It has small amounts of debt and generates £30m in free cash flow per annum (allowing it to pay dividends).


Market Capitalisation total £445m with a PER of 14 times.


Why Bring Headlam into analysing Carpetright?

The floorcovering business isn’t exciting to investors. But if you want exposure to the housing transactions market, then your first stock to buy is Headlam.


Simply because Headlam has recovered from the financial crisis as the stock price grew from £1.60 to £5, while Carpetright has lost half its value.


So, why wait for a recovery in floorcovering like Carpetright when Headlam has an advantage in distributing the product.



Market Valuation

At £122m, it looks cheap, until you realised the probability of making net operating cash flow looks weaker by the year.


Despite sales of £450m, the market is valuing each pound of sale at 25 pence. That looks cheap.


Carpetright needs to focus on profitability and close down unprofitable stores more frequently, much like WH Smiths.



Final Thoughts: Carpetright

I was optimistic about Carpetright at one point in time, but have changed my mind due to these factors:


Management isn’t addressing and acknowledging the problems effectively; – although they are addressing refurbishing new stores to look brighter. There is no mentioned of designing new floorcovering or addressing the continuous decline in profit margins.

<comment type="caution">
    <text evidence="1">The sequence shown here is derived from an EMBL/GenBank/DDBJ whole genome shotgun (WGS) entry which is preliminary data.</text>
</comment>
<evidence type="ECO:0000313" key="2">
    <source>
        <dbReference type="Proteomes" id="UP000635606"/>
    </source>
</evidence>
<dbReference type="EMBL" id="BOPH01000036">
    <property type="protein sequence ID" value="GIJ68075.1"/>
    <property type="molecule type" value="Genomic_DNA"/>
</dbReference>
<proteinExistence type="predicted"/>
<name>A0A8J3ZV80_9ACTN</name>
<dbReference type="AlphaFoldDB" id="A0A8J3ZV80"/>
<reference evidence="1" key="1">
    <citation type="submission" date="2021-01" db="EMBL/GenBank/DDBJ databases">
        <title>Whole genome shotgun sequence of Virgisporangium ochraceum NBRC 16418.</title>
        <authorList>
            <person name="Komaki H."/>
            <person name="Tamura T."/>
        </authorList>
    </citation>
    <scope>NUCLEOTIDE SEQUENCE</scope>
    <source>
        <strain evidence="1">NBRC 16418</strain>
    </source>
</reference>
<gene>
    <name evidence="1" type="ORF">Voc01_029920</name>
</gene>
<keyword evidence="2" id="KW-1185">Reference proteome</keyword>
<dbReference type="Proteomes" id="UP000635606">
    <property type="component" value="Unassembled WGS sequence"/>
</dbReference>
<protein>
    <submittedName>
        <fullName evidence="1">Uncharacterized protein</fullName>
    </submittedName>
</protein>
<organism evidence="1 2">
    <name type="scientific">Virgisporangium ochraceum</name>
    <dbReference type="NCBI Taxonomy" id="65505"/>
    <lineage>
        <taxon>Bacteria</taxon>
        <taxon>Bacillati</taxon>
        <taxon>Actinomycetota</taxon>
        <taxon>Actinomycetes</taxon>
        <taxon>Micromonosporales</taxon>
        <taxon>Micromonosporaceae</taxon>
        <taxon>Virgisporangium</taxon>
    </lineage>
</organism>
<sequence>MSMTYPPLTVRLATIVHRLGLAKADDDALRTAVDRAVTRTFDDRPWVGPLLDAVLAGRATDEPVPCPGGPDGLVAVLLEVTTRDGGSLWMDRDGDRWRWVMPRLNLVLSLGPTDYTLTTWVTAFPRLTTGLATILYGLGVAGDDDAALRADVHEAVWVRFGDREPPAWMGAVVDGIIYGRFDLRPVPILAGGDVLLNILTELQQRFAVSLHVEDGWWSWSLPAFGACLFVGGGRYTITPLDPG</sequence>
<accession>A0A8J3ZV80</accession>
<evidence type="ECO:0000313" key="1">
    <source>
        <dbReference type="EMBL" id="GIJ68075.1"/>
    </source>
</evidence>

Competition from the founder’s son; – that is like a kick in the backside to Carpetright because of the ambition from their son to open 200 stores by 2018.

That could potentially mean sales of £80m for Tapi and a lost revenue stream for Carpetright. Margins are likely to deteriorate further.

A bit discounters Lidl and Aldi stealing market share from the big four!

Rising debt; – Although some would argue that Carpetright will pay less interest it doesn’t reflect the growth of debt isn’t reflecting higher cash profit for the business.


Despite the market value collapsing it reflects the fundamentals of the business; – this is despite Carpetright’s management seeing the company producing present future cash flow exceeding £600m for the next five years.


Risk of asset writedown; – a goodwill write-down is highly-likely despite what management is forecasting. And that is weighing on investors’ minds because I don’t see the company contributing much to the cause.


I advise shareholders to avoid Carpetright as risks are too high.

If I have to make a share price forecast, it would be £1.20 – £1.40 for the next 12 months. Don’t be surprised, if this goes lower than that.




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The above analysis is based on my opinion and nobody else. It does not constitute professional investment advice. Data is correct on at the time of availability.  I don’t hold the company’s shares unless stated.